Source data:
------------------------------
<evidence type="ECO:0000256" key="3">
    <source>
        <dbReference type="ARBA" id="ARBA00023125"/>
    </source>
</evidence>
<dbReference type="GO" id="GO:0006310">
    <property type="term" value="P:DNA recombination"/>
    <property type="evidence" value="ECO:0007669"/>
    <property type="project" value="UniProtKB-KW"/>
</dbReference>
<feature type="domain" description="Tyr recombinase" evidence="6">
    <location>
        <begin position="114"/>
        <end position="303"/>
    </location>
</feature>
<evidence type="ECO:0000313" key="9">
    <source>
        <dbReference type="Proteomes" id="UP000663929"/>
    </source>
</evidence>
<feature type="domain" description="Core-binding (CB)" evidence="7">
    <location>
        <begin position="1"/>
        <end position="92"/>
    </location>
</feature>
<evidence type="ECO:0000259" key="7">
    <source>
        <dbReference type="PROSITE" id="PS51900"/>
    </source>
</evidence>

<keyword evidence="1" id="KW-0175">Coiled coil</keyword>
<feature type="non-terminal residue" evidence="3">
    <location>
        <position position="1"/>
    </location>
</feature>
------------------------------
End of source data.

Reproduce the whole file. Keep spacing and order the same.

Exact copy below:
<evidence type="ECO:0000256" key="3">
    <source>
        <dbReference type="ARBA" id="ARBA00023125"/>
    </source>
</evidence>
<dbReference type="GO" id="GO:0006310">
    <property type="term" value="P:DNA recombination"/>
    <property type="evidence" value="ECO:0007669"/>
    <property type="project" value="UniProtKB-KW"/>
</dbReference>
<feature type="domain" description="Tyr recombinase" evidence="6">
    <location>
        <begin position="114"/>
        <end position="303"/>
    </location>
</feature>
<evidence type="ECO:0000313" key="9">
    <source>
        <dbReference type="Proteomes" id="UP000663929"/>
    </source>
</evidence>
<feature type="domain" description="Core-binding (CB)" evidence="7">
    <location>
        <begin position="1"/>
        <end position="92"/>
    </location>
</feature>
<evidence type="ECO:0000259" key="7">
    <source>
        <dbReference type="PROSITE" id="PS51900"/>
    </source>
</evidence>

<keyword evidence="1" id="KW-0175">Coiled coil</keyword>
<feature type="non-terminal residue" evidence="3">
    <location>
        <position position="1"/>
    </location>
</feature>